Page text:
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Anyone who volunteers in their community knows that one of the most important things we can do to make a difference is to raise our own voices and utilize our skills to shine a light on needs that are not being met. But those of us who work in the arts – writers, artists, musicians, to name a few – can sometimes fall victim to a feeling that our work isn’t a good fit for that kind of effort. Dr. Haki Madhubuti would disagree.
Dr. Haki Madhubuti was born in 1942 in Little Rock and raised in Detroit, Michigan. His mother, Maxine, died when he was only 16, but not before her struggles with poverty and drug addiction inspired her son to pursue higher education and become a leading figure in the Black Arts Movement of the 1960s.
After receiving a degree from Chicago City College in 1966, Dr. Madhubuti went on to earn his MFA at the University of Iowa in the prestigious Iowa Writers’ Workshop. In 1967, at age 25, he and some colleagues founded Third World Press in the basement of his home in Chicago. As the oldest independent publisher of Black thought and literature in the country, Third World Press was founded and still exists to provide Black writers and intellectuals with an outlet for their words; voices too often overlooked in mainstream literature.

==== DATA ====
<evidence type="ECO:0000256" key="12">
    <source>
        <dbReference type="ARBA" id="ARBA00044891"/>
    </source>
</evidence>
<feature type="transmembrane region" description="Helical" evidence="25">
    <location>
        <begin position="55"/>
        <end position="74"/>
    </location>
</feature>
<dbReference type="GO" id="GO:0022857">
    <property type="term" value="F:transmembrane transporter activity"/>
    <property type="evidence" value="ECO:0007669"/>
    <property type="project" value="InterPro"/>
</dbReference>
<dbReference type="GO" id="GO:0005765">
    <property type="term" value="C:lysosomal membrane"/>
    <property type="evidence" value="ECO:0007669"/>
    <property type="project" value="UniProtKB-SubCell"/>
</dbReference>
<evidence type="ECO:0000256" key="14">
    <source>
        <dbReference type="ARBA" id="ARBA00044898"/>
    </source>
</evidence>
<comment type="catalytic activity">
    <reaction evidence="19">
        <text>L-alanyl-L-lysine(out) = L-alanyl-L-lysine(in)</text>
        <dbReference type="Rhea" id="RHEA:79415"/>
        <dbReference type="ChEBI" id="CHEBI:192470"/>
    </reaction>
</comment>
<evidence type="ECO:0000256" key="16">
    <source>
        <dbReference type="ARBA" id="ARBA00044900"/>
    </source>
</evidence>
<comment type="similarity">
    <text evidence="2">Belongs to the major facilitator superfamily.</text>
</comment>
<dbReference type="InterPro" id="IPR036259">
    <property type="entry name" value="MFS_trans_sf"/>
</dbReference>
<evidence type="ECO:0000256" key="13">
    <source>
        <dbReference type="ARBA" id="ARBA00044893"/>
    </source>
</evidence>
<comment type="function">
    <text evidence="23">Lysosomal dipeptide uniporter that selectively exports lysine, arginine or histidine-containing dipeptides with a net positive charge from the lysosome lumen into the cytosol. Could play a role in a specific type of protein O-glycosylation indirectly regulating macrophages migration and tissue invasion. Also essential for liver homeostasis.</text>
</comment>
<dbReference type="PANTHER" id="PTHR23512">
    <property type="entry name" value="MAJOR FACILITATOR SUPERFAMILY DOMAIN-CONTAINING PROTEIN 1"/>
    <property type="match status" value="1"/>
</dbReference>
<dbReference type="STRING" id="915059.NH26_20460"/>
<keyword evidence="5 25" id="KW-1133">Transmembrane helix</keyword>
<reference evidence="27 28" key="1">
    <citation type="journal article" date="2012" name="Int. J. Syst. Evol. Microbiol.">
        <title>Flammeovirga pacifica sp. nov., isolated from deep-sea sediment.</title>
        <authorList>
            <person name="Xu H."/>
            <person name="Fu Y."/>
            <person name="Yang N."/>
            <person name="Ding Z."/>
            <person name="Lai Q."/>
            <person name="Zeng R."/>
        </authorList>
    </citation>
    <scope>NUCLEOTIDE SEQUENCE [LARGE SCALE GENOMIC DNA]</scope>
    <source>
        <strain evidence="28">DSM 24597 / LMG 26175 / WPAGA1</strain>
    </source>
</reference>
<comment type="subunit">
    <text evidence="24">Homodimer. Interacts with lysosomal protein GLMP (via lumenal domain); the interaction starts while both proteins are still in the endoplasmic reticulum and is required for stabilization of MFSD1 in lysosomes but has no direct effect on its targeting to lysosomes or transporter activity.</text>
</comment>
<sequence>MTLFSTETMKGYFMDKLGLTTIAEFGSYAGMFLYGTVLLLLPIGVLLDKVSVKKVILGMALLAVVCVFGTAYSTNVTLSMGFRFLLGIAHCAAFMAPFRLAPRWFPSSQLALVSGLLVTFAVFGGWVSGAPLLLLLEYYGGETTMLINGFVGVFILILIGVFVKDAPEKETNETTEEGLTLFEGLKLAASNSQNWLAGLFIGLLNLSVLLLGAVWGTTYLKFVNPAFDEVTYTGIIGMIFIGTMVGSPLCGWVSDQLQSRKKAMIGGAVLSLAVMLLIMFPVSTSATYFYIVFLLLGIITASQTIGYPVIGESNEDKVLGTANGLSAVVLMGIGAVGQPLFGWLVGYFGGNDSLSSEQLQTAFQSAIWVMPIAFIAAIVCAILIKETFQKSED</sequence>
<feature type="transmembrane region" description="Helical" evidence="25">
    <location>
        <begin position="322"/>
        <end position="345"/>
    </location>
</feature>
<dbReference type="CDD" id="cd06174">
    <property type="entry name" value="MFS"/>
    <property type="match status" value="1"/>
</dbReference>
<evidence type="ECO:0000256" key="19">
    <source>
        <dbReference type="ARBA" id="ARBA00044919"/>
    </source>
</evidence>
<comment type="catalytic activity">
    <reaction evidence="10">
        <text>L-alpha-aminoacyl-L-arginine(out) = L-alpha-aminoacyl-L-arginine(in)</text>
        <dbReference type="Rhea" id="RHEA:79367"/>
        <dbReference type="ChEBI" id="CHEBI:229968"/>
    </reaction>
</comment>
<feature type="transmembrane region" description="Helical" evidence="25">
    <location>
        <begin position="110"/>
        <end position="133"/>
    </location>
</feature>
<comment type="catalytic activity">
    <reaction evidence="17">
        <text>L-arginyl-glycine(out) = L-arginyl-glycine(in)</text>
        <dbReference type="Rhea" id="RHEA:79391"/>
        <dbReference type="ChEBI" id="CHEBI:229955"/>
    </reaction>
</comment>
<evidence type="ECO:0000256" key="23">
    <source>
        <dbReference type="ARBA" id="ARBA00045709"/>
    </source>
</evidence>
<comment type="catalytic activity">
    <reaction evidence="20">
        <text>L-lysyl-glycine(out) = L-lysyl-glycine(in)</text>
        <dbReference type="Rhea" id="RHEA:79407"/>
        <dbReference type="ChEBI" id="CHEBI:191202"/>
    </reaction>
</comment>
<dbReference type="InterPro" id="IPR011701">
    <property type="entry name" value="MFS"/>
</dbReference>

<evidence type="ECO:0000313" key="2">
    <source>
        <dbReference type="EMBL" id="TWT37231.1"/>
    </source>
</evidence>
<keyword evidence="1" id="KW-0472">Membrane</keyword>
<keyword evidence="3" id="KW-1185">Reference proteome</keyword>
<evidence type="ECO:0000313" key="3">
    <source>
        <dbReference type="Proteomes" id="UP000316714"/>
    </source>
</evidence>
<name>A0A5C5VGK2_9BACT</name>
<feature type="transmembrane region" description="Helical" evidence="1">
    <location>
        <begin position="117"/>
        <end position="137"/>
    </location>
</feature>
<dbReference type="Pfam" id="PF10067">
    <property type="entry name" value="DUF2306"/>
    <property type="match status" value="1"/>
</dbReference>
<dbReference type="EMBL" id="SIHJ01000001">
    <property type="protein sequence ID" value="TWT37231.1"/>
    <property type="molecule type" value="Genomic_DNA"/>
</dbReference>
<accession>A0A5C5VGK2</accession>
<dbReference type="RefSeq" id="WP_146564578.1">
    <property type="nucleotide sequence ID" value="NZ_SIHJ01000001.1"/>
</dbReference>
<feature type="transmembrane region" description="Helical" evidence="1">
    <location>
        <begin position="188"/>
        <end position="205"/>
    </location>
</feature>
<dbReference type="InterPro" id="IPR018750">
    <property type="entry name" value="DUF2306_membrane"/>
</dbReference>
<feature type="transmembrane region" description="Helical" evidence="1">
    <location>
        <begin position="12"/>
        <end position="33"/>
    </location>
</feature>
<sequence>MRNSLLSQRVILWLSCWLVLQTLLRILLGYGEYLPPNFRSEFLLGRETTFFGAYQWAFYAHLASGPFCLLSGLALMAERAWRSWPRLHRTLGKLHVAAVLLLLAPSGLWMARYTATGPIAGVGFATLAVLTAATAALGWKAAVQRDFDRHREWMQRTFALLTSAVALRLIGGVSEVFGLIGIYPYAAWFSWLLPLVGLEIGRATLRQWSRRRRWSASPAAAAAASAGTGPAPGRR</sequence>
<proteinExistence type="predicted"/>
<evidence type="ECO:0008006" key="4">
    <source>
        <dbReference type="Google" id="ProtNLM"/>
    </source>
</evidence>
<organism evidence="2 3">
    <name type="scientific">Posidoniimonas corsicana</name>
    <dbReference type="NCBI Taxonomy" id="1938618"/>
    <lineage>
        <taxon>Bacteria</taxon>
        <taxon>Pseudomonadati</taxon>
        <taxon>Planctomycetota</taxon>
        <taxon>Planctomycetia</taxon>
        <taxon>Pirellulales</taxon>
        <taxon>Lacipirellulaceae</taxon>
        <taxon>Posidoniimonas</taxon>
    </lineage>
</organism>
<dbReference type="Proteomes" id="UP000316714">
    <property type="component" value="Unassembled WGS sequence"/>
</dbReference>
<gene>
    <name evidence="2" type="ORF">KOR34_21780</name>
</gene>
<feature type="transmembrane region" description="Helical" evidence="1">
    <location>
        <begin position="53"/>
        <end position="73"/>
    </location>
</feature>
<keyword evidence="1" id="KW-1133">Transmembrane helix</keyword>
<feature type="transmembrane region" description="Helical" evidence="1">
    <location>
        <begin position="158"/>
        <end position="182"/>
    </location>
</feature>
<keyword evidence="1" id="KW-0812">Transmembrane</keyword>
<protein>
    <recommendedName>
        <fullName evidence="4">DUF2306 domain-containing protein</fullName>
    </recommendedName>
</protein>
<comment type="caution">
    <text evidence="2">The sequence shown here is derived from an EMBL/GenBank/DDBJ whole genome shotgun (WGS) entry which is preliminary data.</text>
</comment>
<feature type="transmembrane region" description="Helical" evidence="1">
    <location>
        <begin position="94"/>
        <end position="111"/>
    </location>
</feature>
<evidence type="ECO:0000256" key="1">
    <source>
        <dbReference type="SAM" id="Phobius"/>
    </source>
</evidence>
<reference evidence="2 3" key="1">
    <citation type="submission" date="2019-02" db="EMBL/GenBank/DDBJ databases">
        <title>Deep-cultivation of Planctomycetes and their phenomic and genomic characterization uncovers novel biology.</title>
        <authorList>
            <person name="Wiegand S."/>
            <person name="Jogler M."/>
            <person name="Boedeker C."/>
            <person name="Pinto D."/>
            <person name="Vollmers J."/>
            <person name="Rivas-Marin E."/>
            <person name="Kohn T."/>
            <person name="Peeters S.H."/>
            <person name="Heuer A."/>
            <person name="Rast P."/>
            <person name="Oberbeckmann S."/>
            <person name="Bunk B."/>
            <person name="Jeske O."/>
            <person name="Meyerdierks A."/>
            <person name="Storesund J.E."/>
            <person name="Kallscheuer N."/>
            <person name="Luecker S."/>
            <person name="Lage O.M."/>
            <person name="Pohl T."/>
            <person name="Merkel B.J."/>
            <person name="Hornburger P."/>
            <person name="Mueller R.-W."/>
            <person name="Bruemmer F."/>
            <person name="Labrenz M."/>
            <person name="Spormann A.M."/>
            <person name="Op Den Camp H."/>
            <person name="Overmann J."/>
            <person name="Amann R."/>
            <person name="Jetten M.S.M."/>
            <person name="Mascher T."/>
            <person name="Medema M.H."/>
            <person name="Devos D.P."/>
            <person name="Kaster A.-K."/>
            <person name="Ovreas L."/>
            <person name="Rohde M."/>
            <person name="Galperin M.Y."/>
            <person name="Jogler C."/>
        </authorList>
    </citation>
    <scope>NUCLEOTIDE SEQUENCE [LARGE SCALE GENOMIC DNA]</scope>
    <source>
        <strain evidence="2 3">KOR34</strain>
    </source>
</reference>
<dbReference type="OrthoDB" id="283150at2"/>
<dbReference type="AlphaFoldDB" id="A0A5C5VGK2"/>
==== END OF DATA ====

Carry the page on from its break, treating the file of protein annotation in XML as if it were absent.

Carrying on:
Dr. Madhubuti’s own writing highlights issues of racism, violence, stigmatization, and oppression of Black people. That’s where his belief that artists have a place in activism comes into play. Dr. Madhubuti believes it is the “duty” of artists who are aware of injustices perpetrated on Black communities to bear witness to it in their work, stating in an interview in 2006:
“If an artist, or any person, actually understands the condition of the Black world, it will be a dereliction of duty to not write about that world and expose the injustices that exist in it … the conscientious poet, I define as one whose major responsibility is to not just be the best poet possible, but to adhere to the truth, live the truth, and tell the truth wherever it may go.”
Dr. Madhubuti’s long list of achievements span several decades of commitment to causes he is involved in. He is a founder of the Institute of Positive Education/New Concept School, a co-founder of Betty Shabazz International Charter School, Barbara A. Sizemore Middle School, and DuSable Leadership Academy, all of which are in Chicago. He also co-founded and Chaired the board of the International Literary Hall of Fame for Writers of African Descent and founded and directed the National Black Writers Retreat. And most recently, he was the founder and Distinguished University Professor of the Gwendolyn Brooks Center for Black Literature and Creative Writing and director of the MFA in creative writing program at Chicago State University. And somewhere in there, he managed to write at least 28 books.
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